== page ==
GamesIndustry.biz, the trade arm of the Eurogamer Network, recently completed the next step in its evolution toward greater support for the videogames business with the implementation of a full registration system.
As the overseas launch of the iPad approaches, and the United States prepares for the arrival of the 3G models of the tablet system - which are likely to bring with them a significant surge in demand, if the pre-order figures being bandied about are realistic - many developers will be casting their minds back to statements made during the gadget's much-hyped launch. In particular, some will recall the promise of a "second gold rush" - a new wave of success for app and game developers, comparable to the heady early days of the iPhone and iPod Touch.
The concept of a gold rush brings to mind the unbridled optimism of realising that there are untapped veins of profit waiting for the right people to come along and exploit them - open pastures as yet untouched by the big corporations who dominate other sectors of the market, ready for small, enthusiastic and innovative people to move in and make their mark.
Students of history, however, will point out that real gold rushes also tended to have much darker consequences. Battles between rival prospectors and a wanton disregard for the environment meant that the human and ecological costs of gold rushes could be immense, leaving behind a barren, scorched landscape and dusty, desperate towns filled with those who couldn't afford to escape to greener pastures. There's a good reason why many of the most bleak Westerns are set in the aftermath of a gold rush.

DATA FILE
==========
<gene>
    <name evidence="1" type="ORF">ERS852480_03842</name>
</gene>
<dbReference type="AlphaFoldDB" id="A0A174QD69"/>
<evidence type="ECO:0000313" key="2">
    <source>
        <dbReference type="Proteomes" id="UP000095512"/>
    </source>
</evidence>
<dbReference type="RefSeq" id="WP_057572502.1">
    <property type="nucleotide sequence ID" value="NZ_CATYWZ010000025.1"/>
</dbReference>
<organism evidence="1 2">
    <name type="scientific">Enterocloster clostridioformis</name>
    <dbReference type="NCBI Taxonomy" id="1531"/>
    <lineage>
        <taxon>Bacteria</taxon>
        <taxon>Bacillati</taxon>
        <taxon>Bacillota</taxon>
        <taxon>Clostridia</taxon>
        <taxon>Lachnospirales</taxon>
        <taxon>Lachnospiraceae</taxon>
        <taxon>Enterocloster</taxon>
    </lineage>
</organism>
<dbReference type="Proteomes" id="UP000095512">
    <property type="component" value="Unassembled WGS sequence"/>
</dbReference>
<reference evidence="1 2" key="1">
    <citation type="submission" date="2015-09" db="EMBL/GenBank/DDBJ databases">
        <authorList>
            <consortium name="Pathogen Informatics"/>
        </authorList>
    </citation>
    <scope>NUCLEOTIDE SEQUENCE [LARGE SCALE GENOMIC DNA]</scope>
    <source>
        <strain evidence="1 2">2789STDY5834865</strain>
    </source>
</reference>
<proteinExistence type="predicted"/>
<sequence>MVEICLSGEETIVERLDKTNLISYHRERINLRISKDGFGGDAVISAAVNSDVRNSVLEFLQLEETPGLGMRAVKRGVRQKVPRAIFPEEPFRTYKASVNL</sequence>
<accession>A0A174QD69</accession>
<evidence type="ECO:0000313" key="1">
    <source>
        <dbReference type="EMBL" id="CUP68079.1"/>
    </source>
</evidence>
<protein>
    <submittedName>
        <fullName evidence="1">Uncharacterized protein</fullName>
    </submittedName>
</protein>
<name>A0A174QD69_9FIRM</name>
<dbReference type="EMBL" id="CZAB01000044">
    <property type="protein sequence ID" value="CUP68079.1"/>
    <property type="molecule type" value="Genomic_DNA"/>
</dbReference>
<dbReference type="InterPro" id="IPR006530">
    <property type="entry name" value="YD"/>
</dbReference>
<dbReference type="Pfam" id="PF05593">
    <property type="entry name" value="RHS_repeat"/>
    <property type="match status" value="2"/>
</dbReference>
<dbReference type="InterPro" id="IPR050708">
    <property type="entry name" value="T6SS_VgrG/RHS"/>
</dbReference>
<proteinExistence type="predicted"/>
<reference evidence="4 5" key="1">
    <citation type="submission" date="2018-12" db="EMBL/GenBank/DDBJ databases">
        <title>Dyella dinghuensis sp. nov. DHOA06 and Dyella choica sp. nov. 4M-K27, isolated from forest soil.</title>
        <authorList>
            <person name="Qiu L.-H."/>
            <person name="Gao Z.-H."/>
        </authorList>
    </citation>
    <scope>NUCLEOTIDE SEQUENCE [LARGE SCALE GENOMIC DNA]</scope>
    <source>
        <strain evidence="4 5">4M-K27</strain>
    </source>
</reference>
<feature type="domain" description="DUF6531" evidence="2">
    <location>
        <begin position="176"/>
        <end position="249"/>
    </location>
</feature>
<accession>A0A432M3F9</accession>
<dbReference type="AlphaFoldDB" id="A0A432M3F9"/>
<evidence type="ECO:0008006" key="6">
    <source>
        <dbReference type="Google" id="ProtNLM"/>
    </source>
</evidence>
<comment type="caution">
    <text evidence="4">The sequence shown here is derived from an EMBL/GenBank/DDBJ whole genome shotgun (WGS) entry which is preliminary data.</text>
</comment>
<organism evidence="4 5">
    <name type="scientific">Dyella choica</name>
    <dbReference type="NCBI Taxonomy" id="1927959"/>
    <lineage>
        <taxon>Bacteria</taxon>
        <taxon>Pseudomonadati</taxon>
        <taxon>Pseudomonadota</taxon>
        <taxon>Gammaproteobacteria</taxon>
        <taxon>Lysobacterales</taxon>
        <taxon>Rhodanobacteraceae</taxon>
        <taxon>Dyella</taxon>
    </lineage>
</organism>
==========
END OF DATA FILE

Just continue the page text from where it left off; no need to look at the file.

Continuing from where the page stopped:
In other words, it's worth taking a closer look at where the iPhone gold rush has left the market before we all get too excited about the prospect of doing it all over again on the iPad.
There's no question but that the iPhone has been an immense success as a gaming platform. Software revenues on the device have overtaken the PSP in the United States, according to some measurements - and even if other metrics are more dubious on this claim, the fact that a platform where games almost all cost less than $5 is even in the same ballpark as one where the games cost $25 or more is astonishing.
Moreover, it's undeniable that much of that success has fallen into the laps of small, plucky developers rather than the established publishers. Larger publishers have certainly had hits on the iPhone, but most of the platform's runaway successes have come from newcomers or independent developers.
Their success is enabled by Apple's largely agnostic approach to publishers, with the firm much more willing than other platform holders to promote worthy indie efforts over the heads of less appealing titles from industry behemoths, and is amplified by the low overheads of small studios, who can therefore enjoy far more of their success as profit.
Not all of the promised land's rivers, however, run filled with milk and honey. Huge problems have emerged in the iPhone game market - problems which the iPad risks repeating, or simply carrying over.
The most obvious problem is pricing. From a consumer perspective, the iPhone offers extraordinary value, with many great games selling for under $2 - and some good titles going for under $1, or even for free. This is the result of intense competition on the platform, which has pushed prices down closer and closer to the App Store's lower limit (79 cents, or 59 pence) as the device's lifespan has extended.
What started out as price points for simple, cheap games have gradually become ingrained in consumers' minds as being the price point everything should aim for - and more expensive software has to work very hard indeed to justify its pricing.